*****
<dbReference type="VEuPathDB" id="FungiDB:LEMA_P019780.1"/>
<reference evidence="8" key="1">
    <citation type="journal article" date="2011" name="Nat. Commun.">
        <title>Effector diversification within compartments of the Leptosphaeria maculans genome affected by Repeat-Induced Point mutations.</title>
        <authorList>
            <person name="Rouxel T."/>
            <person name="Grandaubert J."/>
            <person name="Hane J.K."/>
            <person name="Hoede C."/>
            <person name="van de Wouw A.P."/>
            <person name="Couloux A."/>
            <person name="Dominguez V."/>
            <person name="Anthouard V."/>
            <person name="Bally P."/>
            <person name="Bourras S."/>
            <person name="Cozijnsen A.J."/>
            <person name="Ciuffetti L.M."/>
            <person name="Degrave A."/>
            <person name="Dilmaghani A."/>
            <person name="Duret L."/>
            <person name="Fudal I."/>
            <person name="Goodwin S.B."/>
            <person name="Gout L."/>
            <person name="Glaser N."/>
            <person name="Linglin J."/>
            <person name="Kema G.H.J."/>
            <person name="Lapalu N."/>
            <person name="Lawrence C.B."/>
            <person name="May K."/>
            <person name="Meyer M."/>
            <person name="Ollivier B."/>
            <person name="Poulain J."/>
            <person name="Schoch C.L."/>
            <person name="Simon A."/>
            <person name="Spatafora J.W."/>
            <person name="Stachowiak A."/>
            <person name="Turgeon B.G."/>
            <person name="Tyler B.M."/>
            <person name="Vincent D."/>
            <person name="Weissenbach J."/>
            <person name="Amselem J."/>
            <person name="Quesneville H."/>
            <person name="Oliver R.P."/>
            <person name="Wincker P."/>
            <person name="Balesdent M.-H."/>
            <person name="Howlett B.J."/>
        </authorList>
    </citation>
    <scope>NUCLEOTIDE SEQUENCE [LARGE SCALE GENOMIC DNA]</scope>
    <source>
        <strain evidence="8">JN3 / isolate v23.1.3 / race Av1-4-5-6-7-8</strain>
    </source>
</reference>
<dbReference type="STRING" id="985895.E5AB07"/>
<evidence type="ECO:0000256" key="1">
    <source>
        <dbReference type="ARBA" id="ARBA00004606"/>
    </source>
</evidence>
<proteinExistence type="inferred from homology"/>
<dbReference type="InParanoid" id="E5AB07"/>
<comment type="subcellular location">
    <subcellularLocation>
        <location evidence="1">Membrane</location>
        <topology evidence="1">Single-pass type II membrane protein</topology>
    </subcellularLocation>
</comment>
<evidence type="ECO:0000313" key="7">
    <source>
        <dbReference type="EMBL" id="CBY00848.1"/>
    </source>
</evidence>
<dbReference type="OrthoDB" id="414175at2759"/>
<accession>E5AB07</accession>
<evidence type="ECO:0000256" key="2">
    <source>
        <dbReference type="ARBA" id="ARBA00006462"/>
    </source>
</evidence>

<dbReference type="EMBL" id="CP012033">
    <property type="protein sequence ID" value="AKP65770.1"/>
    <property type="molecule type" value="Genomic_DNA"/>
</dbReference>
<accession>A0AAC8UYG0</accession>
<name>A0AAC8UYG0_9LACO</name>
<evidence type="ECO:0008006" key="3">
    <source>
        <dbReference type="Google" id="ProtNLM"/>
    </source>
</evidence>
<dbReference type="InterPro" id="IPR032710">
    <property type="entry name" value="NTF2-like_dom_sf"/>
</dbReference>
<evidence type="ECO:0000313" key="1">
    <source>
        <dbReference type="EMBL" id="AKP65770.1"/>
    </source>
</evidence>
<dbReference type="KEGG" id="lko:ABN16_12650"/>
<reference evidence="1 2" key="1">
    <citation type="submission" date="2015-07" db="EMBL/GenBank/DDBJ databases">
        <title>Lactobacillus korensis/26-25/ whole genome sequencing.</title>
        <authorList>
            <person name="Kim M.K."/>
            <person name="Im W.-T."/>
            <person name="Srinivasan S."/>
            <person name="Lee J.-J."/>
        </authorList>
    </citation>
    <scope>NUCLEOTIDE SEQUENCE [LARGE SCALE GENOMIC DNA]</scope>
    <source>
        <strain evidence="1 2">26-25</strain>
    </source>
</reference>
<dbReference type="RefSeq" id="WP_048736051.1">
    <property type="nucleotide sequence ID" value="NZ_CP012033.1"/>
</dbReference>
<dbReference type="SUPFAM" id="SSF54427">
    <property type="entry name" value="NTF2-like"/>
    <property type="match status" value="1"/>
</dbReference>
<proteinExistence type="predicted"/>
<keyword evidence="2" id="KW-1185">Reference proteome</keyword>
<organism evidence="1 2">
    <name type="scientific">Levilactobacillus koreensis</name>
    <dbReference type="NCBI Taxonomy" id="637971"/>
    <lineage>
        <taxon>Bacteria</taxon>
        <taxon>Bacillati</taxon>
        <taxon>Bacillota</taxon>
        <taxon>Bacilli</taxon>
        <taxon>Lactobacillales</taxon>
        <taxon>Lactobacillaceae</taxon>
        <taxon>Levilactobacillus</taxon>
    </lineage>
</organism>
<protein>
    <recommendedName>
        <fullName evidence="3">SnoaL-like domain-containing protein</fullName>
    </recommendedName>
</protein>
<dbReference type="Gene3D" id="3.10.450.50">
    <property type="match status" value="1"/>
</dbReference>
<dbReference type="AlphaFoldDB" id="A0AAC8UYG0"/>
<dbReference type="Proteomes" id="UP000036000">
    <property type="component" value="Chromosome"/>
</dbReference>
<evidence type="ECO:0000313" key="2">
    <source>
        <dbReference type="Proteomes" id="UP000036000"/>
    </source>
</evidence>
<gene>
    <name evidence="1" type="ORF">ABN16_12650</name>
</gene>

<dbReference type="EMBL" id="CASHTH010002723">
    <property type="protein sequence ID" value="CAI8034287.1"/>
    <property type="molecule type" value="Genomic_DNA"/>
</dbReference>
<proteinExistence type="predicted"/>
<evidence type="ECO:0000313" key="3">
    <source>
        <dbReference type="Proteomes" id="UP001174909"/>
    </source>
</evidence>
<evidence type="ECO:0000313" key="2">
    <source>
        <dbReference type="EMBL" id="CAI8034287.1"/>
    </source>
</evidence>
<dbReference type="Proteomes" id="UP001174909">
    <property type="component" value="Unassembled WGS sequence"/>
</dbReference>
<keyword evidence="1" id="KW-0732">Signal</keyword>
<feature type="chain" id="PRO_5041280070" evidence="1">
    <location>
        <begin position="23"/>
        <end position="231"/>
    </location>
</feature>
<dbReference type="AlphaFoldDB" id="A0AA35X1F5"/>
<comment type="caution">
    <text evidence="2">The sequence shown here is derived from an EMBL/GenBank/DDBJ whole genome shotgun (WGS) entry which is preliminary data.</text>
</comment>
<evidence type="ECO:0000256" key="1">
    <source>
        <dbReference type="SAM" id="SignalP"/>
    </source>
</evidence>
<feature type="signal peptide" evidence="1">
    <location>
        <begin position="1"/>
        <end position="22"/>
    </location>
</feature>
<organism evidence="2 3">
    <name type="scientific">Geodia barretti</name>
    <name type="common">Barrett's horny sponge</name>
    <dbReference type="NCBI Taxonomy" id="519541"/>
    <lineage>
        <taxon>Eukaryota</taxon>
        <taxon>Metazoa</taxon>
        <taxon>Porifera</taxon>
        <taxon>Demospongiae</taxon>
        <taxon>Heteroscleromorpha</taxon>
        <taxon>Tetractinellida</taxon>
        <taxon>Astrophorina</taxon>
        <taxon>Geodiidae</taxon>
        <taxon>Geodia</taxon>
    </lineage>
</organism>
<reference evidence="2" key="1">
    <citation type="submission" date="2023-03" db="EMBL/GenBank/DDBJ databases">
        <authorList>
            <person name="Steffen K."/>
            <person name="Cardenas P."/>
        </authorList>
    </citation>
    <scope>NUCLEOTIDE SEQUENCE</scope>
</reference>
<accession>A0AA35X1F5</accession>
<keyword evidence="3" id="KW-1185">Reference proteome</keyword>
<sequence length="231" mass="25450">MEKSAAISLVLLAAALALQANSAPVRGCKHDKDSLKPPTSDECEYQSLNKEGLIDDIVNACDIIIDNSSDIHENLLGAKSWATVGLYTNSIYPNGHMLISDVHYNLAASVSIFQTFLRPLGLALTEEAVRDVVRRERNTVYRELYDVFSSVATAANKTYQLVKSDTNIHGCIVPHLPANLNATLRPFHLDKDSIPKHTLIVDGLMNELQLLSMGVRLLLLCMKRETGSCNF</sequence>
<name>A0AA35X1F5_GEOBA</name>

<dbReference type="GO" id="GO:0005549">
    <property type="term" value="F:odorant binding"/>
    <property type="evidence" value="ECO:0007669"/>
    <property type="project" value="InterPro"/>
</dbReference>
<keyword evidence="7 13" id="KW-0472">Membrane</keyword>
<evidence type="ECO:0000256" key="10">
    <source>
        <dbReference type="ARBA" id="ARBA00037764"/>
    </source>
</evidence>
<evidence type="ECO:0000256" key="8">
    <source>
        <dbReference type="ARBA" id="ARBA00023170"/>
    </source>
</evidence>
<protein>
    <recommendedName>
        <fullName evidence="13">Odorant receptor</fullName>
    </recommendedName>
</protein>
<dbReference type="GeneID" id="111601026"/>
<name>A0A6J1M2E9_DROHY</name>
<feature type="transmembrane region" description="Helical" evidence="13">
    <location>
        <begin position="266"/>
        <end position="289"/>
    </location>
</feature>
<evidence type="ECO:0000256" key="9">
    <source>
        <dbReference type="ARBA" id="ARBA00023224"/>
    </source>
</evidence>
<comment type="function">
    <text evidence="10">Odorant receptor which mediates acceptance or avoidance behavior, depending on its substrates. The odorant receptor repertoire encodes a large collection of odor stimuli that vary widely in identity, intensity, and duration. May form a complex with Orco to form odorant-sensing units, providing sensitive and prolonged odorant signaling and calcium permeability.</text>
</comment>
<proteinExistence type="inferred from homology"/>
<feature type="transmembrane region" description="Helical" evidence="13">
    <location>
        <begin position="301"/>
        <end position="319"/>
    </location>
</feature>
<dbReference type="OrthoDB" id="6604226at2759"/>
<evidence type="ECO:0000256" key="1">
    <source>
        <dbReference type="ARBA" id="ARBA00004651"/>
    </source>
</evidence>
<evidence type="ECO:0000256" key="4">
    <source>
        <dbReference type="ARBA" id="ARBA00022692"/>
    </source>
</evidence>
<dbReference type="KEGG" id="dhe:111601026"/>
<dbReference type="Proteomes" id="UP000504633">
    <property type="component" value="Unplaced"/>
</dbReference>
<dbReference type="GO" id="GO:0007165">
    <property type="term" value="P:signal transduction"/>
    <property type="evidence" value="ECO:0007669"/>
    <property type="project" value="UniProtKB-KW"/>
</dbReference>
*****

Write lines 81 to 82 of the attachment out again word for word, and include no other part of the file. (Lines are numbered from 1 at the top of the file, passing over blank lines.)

    <property type="protein sequence ID" value="AKP65770.1"/>
    <property type="molecule type" value="Genomic_DNA"/>